Dec 9, 2021
By Jack Nowlin
Las Vegas has been good to Cash Robb. The 18-year-old steer wrestler from Altamont, Utah, has already won two titles at the Junior World Finals appears to be on his way to a third.
Inside the Wrangler Rodeo Arena on Wednesday morning, Robb won the second round of Ote Berry’s Junior Steer Wrestling open division with a 3.4-second run. Robb won the first round on Tuesday with a 3.9-second run. Needless to say, Robb leads the average with a two-run time of 7.3 seconds.
“I’ve just been trying to nail the start and go make good decent runs,” Robb said. “I want to stay in the average all week.
“I’ve won the 16-and-under twice so I’m just trying to get the overall win, get a couple more saddles, some money and the trailer and head home. Vegas has treated me very well. When it was in Fort Worth last year I didn’t do too well, so I just wanted to come back this year and show off.”
Robb has done just that. He has the two fastest times of the week – Samuel Shofner of Jasper, Texas, also had a 3.9 on Wednesday – and has nearly a 1 second lead on Clay Thomas Hurt of Dilley, Texas, in the average.
Vegas isn’t the only venue that has been good to Robb. He was a three-time high school state champion in Utah and won the 2020 National High School Finals Rodeo bulldogging title in Oklahoma.
The freshman at Texas A&M-Commerce is looking to add two more to the list: the Ford Wyoming Center in Casper, Wyoming, where the College National Finals Rodeo is held each June; and the Thomas & Mack Center in Vegas, which is home to the Wrangler National Finals Rodeo.
“College is going well,” said Robb, who is currently in the top 10 of the steer wrestling standings in the Southern Region. “I just need to keep making good runs and try to make the college finals in the summer.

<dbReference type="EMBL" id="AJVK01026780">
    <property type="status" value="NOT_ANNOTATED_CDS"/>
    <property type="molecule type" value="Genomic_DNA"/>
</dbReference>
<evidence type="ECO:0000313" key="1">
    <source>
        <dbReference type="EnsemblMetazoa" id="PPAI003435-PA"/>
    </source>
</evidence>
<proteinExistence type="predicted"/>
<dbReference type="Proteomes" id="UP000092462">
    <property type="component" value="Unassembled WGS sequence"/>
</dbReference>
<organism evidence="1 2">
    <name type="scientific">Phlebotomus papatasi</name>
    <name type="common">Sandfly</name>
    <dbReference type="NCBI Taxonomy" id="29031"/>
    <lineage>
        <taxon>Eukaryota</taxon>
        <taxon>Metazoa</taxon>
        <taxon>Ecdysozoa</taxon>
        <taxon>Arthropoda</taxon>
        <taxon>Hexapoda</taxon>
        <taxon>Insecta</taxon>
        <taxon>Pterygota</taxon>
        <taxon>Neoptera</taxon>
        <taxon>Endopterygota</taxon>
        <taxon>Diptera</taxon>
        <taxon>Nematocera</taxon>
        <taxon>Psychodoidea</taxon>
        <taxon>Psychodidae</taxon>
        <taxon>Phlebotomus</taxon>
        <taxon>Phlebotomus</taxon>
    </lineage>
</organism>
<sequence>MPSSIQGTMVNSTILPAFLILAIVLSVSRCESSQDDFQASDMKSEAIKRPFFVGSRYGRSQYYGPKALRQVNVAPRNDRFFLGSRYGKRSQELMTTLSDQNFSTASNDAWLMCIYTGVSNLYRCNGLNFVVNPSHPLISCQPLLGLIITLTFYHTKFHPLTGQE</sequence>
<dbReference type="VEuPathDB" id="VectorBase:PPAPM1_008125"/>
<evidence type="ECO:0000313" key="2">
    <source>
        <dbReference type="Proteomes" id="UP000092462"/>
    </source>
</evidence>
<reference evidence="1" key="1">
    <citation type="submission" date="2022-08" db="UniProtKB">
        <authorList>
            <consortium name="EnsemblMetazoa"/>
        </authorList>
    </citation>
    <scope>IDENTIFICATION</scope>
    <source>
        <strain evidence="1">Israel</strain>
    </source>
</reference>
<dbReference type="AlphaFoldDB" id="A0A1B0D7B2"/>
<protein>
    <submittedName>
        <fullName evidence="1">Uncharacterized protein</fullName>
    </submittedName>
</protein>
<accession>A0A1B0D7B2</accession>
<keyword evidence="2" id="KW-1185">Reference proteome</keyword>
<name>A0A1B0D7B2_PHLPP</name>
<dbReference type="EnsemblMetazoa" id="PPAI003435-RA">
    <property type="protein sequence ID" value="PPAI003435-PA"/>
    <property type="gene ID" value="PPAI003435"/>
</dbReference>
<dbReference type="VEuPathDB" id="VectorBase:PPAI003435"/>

“Of course, Thomas & Mack is the ultimate goal. I can’t wait to be there. We’re just going to keep getting better and hopefully be there in a couple years.”
All signs point toward Robb doing just that. And when he does he expects to have some familiar faces in the box with him. He has been riding Dacky, a 14-year-old gray, the past four years. And when he looks over his right shoulder, the man hazing for him is his dad, Justin, a former bulldogger.
“My dad has dedicated his life to helping make me the best bulldogger I could be,” Robb said. “I couldn’t do it without him. I started chute dogging when I was little and he’s just always pushed me to be a better me.
“The first year I was here he couldn’t haze for me because he had just had shoulder surgery, but every other year he’s been there,” Robb added. “He hazed for me in high school. I couldn’t have a better man on the other side. It’s nice to not have to worry about it. He’s always been there for me and I never have to worry if he’s going to do something wrong. He’s awesome.”
Robb has similar sentiments about Dacky.
“I’ve had him since my sophomore year of high school,” Robb said. “He was a head horse before we made him into a bulldogging horse. I feel like I can get a good start on him every time and he scores great. He’s sweet.”
Cash, Justin and Dacky have proved to be a winning combination at the Junior World Finals in the past and they’re off to another great start at this year’s event.
After Vegas, Cash and Dacky will head back to Commerce, Texas, to make a run at the College Finals. Robb, who bought his permit shortly after turning 18 last summer, expects to return to Utah after his college season to continue competing in the Wilderness Circuit before he eventually moves up to the Professional Rodeo Cowboys Association circuit.
Last month, Robb won the first round of the circuit finals rodeo and finished eighth in the final standings. Even though the money to be won on the PRCA circuit, and especially at the season-ending NFR, is tempting, Robb is willing to wait before making the full-time move.
“I’ve just got to be patient,” he said. “I’ve got to let myself mature a little bit more and finish my schooling, that’s the most important thing. After that we’ll try to get to the big show and do some good there.”